Primary Election Day sees historic changes amid pandemic

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FORT WAYNE, Ind. (WANE) – Four weeks after its original date, Primary Election Day has arrived in Indiana, but it’s set to be one like many have never seen before.

Between the coronavirus pandemic, civil unrest, and a huge increase in mail-in voting, the day is sure to look different this year.

In-person turnout is expected to be lower with exponentially more people voting early, absentee, or by mail-in ballot. It comes after Indiana made mail-in voting available to all Hoosiers for the first time.

“We were expecting somewhere around 3,000 absentee ballots, and we’ve sent out over 38,000, and gotten over 33,000 back,” said Beth Dlug, Allen County Director of Elections. “It’s been an incredible response from our community in response to our request for them to vote by mail. We really got a great response for that, and we’re glad.”

For those still voting in person, several health and safety measures will be in place at the polling locations Tuesday to keep voters and poll workers safe. Each voter will be given a glove to wear while using the polling pads, workers will be wearing face masks and shields, and hand sanitizer will be stationed throughout the polling areas.

In Allen County, election officials have also drastically reduced the number of polling locations and moved them to much larger facilities to promote social distancing. This primary election, there are only 25 locations, compared to the usual 116.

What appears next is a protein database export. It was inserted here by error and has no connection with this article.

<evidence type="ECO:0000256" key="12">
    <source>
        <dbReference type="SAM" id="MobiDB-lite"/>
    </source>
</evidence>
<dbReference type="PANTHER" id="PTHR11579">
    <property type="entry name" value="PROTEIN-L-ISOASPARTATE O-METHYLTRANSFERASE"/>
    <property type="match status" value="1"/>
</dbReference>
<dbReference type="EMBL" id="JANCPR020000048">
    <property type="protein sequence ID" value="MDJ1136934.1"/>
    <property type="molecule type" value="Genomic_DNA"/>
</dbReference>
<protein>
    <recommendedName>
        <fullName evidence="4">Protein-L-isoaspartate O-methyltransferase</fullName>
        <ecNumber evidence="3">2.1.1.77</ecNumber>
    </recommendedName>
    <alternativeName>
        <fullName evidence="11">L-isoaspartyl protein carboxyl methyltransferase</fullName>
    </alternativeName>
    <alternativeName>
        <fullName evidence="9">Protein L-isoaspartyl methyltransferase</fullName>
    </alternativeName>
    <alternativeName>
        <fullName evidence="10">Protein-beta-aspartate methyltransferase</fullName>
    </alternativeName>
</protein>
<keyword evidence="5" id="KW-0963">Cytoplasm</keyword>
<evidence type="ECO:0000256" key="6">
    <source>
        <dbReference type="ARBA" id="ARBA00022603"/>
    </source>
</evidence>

Another factor this election day is the ongoing civil unrest across the country surrounding protests over police brutality. However, local election officials said it shouldn’t be an issue here.

“I believe that most of the protesting has been downtown, and it is targeted at government buildings, and we aren’t voting at any government buildings,” Dlug said. “I don’t anticipate that we’re going to have any issues with our polling locations. So I hope that we will not run into any kind of problems on election day.”

Polls are open from 6 a.m. to 6 p.m. in Indiana Tuesday. Election officials suggest that you check your polling location before leaving the house because it has likely changed. They also remind you to bring a photo I-D to vote.

Tuesday marks the largest slate of presidential primaries in nearly three months. Seven states are heading to the polls, creating a second “Super Tuesday” of sorts.

The public will have to wait patiently for the results of the primary though, as counting the huge number of mail-in ballots will take longer than usual.

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